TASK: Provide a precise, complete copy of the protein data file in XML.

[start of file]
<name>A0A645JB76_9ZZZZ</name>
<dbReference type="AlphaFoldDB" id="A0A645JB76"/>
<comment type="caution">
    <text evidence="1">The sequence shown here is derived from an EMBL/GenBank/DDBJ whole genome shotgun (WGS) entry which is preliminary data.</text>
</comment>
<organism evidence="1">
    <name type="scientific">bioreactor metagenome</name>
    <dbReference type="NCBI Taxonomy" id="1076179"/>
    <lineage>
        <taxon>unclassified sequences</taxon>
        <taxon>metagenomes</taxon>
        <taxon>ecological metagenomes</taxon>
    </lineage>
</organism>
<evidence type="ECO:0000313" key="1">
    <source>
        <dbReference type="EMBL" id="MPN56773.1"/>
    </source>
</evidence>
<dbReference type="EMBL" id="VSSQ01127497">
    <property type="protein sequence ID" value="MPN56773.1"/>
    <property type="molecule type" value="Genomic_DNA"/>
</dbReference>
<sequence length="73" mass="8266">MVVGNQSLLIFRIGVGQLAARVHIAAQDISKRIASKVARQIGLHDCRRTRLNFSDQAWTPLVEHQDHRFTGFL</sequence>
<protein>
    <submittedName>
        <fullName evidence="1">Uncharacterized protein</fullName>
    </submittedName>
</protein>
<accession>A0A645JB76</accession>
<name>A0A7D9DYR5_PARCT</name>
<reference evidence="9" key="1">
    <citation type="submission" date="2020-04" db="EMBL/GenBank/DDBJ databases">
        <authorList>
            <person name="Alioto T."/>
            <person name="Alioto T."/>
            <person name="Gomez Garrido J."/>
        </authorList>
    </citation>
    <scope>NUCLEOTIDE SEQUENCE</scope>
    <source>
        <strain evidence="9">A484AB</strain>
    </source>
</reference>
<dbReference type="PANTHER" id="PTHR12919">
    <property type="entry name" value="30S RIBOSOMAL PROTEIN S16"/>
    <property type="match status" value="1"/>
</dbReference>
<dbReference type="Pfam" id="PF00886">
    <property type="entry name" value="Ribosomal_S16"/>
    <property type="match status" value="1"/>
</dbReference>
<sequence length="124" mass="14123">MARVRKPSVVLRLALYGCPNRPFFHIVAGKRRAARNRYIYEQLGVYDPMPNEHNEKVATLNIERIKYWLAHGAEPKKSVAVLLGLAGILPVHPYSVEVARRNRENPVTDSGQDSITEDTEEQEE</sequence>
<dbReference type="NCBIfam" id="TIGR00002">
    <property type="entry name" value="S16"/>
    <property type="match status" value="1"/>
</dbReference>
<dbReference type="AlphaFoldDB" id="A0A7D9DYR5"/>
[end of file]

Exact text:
<name>A0A645JB76_9ZZZZ</name>
<dbReference type="AlphaFoldDB" id="A0A645JB76"/>
<comment type="caution">
    <text evidence="1">The sequence shown here is derived from an EMBL/GenBank/DDBJ whole genome shotgun (WGS) entry which is preliminary data.</text>
</comment>
<organism evidence="1">
    <name type="scientific">bioreactor metagenome</name>
    <dbReference type="NCBI Taxonomy" id="1076179"/>
    <lineage>
        <taxon>unclassified sequences</taxon>
        <taxon>metagenomes</taxon>
        <taxon>ecological metagenomes</taxon>
    </lineage>
</organism>
<evidence type="ECO:0000313" key="1">
    <source>
        <dbReference type="EMBL" id="MPN56773.1"/>
    </source>
</evidence>
<dbReference type="EMBL" id="VSSQ01127497">
    <property type="protein sequence ID" value="MPN56773.1"/>
    <property type="molecule type" value="Genomic_DNA"/>
</dbReference>
<sequence length="73" mass="8266">MVVGNQSLLIFRIGVGQLAARVHIAAQDISKRIASKVARQIGLHDCRRTRLNFSDQAWTPLVEHQDHRFTGFL</sequence>
<protein>
    <submittedName>
        <fullName evidence="1">Uncharacterized protein</fullName>
    </submittedName>
</protein>
<accession>A0A645JB76</accession>
<name>A0A7D9DYR5_PARCT</name>
<reference evidence="9" key="1">
    <citation type="submission" date="2020-04" db="EMBL/GenBank/DDBJ databases">
        <authorList>
            <person name="Alioto T."/>
            <person name="Alioto T."/>
            <person name="Gomez Garrido J."/>
        </authorList>
    </citation>
    <scope>NUCLEOTIDE SEQUENCE</scope>
    <source>
        <strain evidence="9">A484AB</strain>
    </source>
</reference>
<dbReference type="PANTHER" id="PTHR12919">
    <property type="entry name" value="30S RIBOSOMAL PROTEIN S16"/>
    <property type="match status" value="1"/>
</dbReference>
<dbReference type="Pfam" id="PF00886">
    <property type="entry name" value="Ribosomal_S16"/>
    <property type="match status" value="1"/>
</dbReference>
<sequence length="124" mass="14123">MARVRKPSVVLRLALYGCPNRPFFHIVAGKRRAARNRYIYEQLGVYDPMPNEHNEKVATLNIERIKYWLAHGAEPKKSVAVLLGLAGILPVHPYSVEVARRNRENPVTDSGQDSITEDTEEQEE</sequence>
<dbReference type="NCBIfam" id="TIGR00002">
    <property type="entry name" value="S16"/>
    <property type="match status" value="1"/>
</dbReference>
<dbReference type="AlphaFoldDB" id="A0A7D9DYR5"/>